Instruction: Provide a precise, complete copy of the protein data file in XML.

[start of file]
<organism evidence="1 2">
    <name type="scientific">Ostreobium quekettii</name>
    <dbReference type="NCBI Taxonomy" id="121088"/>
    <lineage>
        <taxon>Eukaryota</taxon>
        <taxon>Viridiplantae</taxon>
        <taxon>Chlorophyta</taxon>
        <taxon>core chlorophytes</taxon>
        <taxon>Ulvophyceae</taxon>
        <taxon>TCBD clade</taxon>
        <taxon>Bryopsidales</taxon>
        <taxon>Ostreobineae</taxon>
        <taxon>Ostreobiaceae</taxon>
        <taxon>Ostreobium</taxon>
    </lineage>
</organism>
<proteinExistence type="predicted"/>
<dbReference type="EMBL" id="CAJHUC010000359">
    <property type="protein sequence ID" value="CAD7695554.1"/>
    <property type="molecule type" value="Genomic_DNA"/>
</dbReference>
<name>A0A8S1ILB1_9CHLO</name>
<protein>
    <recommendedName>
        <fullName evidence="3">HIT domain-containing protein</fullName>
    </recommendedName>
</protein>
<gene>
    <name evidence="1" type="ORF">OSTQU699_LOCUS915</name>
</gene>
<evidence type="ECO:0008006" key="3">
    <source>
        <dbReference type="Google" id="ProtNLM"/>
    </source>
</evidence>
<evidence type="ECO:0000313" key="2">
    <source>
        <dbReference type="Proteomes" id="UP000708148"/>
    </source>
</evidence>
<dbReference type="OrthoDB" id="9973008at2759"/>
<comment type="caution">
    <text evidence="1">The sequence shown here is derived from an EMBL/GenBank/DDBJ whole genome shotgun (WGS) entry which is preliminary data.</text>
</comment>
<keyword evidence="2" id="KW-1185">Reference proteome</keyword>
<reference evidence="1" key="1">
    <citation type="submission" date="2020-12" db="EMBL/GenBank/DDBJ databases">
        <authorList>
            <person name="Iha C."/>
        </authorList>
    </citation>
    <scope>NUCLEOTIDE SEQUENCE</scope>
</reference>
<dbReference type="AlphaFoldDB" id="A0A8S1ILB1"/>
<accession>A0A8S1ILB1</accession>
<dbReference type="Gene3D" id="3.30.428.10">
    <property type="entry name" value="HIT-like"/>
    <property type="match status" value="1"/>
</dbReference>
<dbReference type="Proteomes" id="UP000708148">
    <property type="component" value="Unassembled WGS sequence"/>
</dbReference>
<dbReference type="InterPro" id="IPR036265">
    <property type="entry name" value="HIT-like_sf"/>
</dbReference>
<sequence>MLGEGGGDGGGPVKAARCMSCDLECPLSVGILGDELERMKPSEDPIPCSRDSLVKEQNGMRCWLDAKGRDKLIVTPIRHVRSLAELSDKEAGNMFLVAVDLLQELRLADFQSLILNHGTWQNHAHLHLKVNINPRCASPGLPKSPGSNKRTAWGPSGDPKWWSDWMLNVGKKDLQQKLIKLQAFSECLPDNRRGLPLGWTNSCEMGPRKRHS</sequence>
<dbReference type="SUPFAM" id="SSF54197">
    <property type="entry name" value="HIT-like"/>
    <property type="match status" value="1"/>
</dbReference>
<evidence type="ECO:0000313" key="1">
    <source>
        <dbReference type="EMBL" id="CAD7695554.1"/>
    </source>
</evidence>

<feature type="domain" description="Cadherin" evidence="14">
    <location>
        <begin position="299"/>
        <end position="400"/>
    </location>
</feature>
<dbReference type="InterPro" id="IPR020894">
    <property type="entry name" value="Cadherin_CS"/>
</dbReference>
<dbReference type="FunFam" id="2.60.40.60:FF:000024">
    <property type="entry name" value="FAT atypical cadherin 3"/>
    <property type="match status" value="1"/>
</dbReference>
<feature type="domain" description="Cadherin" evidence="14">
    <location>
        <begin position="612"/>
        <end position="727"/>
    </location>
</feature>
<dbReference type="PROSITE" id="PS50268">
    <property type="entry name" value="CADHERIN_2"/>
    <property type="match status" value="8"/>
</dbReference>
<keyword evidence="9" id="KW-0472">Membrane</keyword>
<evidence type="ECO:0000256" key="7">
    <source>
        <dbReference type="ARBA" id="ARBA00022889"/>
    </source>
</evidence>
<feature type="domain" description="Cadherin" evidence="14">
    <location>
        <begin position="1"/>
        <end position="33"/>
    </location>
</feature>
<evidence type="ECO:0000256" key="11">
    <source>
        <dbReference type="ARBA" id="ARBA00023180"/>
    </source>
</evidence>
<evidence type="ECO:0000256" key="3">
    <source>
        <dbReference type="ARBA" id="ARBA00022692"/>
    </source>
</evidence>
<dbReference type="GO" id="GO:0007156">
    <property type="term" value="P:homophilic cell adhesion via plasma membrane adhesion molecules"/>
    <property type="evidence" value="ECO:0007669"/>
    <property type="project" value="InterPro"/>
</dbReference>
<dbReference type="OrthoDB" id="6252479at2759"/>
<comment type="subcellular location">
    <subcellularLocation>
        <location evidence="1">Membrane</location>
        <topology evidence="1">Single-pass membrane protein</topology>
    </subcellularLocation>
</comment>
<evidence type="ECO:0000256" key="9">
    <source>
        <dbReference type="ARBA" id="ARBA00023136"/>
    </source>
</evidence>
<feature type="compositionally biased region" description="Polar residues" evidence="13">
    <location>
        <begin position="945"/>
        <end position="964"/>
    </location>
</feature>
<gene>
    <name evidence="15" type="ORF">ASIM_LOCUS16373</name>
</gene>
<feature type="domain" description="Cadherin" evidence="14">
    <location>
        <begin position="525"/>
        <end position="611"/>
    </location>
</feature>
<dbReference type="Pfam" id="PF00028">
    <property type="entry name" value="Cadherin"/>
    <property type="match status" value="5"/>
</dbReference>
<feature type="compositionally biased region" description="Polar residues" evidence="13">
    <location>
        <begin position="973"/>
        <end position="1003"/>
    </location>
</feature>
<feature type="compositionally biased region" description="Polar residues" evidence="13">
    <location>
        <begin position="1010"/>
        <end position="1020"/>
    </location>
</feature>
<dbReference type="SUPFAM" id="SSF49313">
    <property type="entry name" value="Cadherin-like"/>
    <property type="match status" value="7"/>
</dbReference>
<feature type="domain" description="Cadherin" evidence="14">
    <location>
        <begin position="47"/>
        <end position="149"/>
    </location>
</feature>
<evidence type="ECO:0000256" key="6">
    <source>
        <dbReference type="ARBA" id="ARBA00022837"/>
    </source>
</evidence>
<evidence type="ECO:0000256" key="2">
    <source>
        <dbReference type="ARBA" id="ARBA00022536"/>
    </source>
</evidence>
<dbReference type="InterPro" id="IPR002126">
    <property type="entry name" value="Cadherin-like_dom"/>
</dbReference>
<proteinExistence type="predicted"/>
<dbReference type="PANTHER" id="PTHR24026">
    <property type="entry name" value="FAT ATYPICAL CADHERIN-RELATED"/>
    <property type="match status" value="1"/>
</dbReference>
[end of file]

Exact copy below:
<organism evidence="1 2">
    <name type="scientific">Ostreobium quekettii</name>
    <dbReference type="NCBI Taxonomy" id="121088"/>
    <lineage>
        <taxon>Eukaryota</taxon>
        <taxon>Viridiplantae</taxon>
        <taxon>Chlorophyta</taxon>
        <taxon>core chlorophytes</taxon>
        <taxon>Ulvophyceae</taxon>
        <taxon>TCBD clade</taxon>
        <taxon>Bryopsidales</taxon>
        <taxon>Ostreobineae</taxon>
        <taxon>Ostreobiaceae</taxon>
        <taxon>Ostreobium</taxon>
    </lineage>
</organism>
<proteinExistence type="predicted"/>
<dbReference type="EMBL" id="CAJHUC010000359">
    <property type="protein sequence ID" value="CAD7695554.1"/>
    <property type="molecule type" value="Genomic_DNA"/>
</dbReference>
<name>A0A8S1ILB1_9CHLO</name>
<protein>
    <recommendedName>
        <fullName evidence="3">HIT domain-containing protein</fullName>
    </recommendedName>
</protein>
<gene>
    <name evidence="1" type="ORF">OSTQU699_LOCUS915</name>
</gene>
<evidence type="ECO:0008006" key="3">
    <source>
        <dbReference type="Google" id="ProtNLM"/>
    </source>
</evidence>
<evidence type="ECO:0000313" key="2">
    <source>
        <dbReference type="Proteomes" id="UP000708148"/>
    </source>
</evidence>
<dbReference type="OrthoDB" id="9973008at2759"/>
<comment type="caution">
    <text evidence="1">The sequence shown here is derived from an EMBL/GenBank/DDBJ whole genome shotgun (WGS) entry which is preliminary data.</text>
</comment>
<keyword evidence="2" id="KW-1185">Reference proteome</keyword>
<reference evidence="1" key="1">
    <citation type="submission" date="2020-12" db="EMBL/GenBank/DDBJ databases">
        <authorList>
            <person name="Iha C."/>
        </authorList>
    </citation>
    <scope>NUCLEOTIDE SEQUENCE</scope>
</reference>
<dbReference type="AlphaFoldDB" id="A0A8S1ILB1"/>
<accession>A0A8S1ILB1</accession>
<dbReference type="Gene3D" id="3.30.428.10">
    <property type="entry name" value="HIT-like"/>
    <property type="match status" value="1"/>
</dbReference>
<dbReference type="Proteomes" id="UP000708148">
    <property type="component" value="Unassembled WGS sequence"/>
</dbReference>
<dbReference type="InterPro" id="IPR036265">
    <property type="entry name" value="HIT-like_sf"/>
</dbReference>
<sequence>MLGEGGGDGGGPVKAARCMSCDLECPLSVGILGDELERMKPSEDPIPCSRDSLVKEQNGMRCWLDAKGRDKLIVTPIRHVRSLAELSDKEAGNMFLVAVDLLQELRLADFQSLILNHGTWQNHAHLHLKVNINPRCASPGLPKSPGSNKRTAWGPSGDPKWWSDWMLNVGKKDLQQKLIKLQAFSECLPDNRRGLPLGWTNSCEMGPRKRHS</sequence>
<dbReference type="SUPFAM" id="SSF54197">
    <property type="entry name" value="HIT-like"/>
    <property type="match status" value="1"/>
</dbReference>
<evidence type="ECO:0000313" key="1">
    <source>
        <dbReference type="EMBL" id="CAD7695554.1"/>
    </source>
</evidence>

<feature type="domain" description="Cadherin" evidence="14">
    <location>
        <begin position="299"/>
        <end position="400"/>
    </location>
</feature>
<dbReference type="InterPro" id="IPR020894">
    <property type="entry name" value="Cadherin_CS"/>
</dbReference>
<dbReference type="FunFam" id="2.60.40.60:FF:000024">
    <property type="entry name" value="FAT atypical cadherin 3"/>
    <property type="match status" value="1"/>
</dbReference>
<feature type="domain" description="Cadherin" evidence="14">
    <location>
        <begin position="612"/>
        <end position="727"/>
    </location>
</feature>
<dbReference type="PROSITE" id="PS50268">
    <property type="entry name" value="CADHERIN_2"/>
    <property type="match status" value="8"/>
</dbReference>
<keyword evidence="9" id="KW-0472">Membrane</keyword>
<evidence type="ECO:0000256" key="7">
    <source>
        <dbReference type="ARBA" id="ARBA00022889"/>
    </source>
</evidence>
<feature type="domain" description="Cadherin" evidence="14">
    <location>
        <begin position="1"/>
        <end position="33"/>
    </location>
</feature>
<evidence type="ECO:0000256" key="11">
    <source>
        <dbReference type="ARBA" id="ARBA00023180"/>
    </source>
</evidence>
<evidence type="ECO:0000256" key="3">
    <source>
        <dbReference type="ARBA" id="ARBA00022692"/>
    </source>
</evidence>
<dbReference type="GO" id="GO:0007156">
    <property type="term" value="P:homophilic cell adhesion via plasma membrane adhesion molecules"/>
    <property type="evidence" value="ECO:0007669"/>
    <property type="project" value="InterPro"/>
</dbReference>
<dbReference type="OrthoDB" id="6252479at2759"/>
<comment type="subcellular location">
    <subcellularLocation>
        <location evidence="1">Membrane</location>
        <topology evidence="1">Single-pass membrane protein</topology>
    </subcellularLocation>
</comment>
<evidence type="ECO:0000256" key="9">
    <source>
        <dbReference type="ARBA" id="ARBA00023136"/>
    </source>
</evidence>
<feature type="compositionally biased region" description="Polar residues" evidence="13">
    <location>
        <begin position="945"/>
        <end position="964"/>
    </location>
</feature>
<gene>
    <name evidence="15" type="ORF">ASIM_LOCUS16373</name>
</gene>
<feature type="domain" description="Cadherin" evidence="14">
    <location>
        <begin position="525"/>
        <end position="611"/>
    </location>
</feature>
<dbReference type="Pfam" id="PF00028">
    <property type="entry name" value="Cadherin"/>
    <property type="match status" value="5"/>
</dbReference>
<feature type="compositionally biased region" description="Polar residues" evidence="13">
    <location>
        <begin position="973"/>
        <end position="1003"/>
    </location>
</feature>
<feature type="compositionally biased region" description="Polar residues" evidence="13">
    <location>
        <begin position="1010"/>
        <end position="1020"/>
    </location>
</feature>
<dbReference type="SUPFAM" id="SSF49313">
    <property type="entry name" value="Cadherin-like"/>
    <property type="match status" value="7"/>
</dbReference>
<feature type="domain" description="Cadherin" evidence="14">
    <location>
        <begin position="47"/>
        <end position="149"/>
    </location>
</feature>
<evidence type="ECO:0000256" key="6">
    <source>
        <dbReference type="ARBA" id="ARBA00022837"/>
    </source>
</evidence>
<evidence type="ECO:0000256" key="2">
    <source>
        <dbReference type="ARBA" id="ARBA00022536"/>
    </source>
</evidence>
<dbReference type="InterPro" id="IPR002126">
    <property type="entry name" value="Cadherin-like_dom"/>
</dbReference>
<proteinExistence type="predicted"/>
<dbReference type="PANTHER" id="PTHR24026">
    <property type="entry name" value="FAT ATYPICAL CADHERIN-RELATED"/>
    <property type="match status" value="1"/>
</dbReference>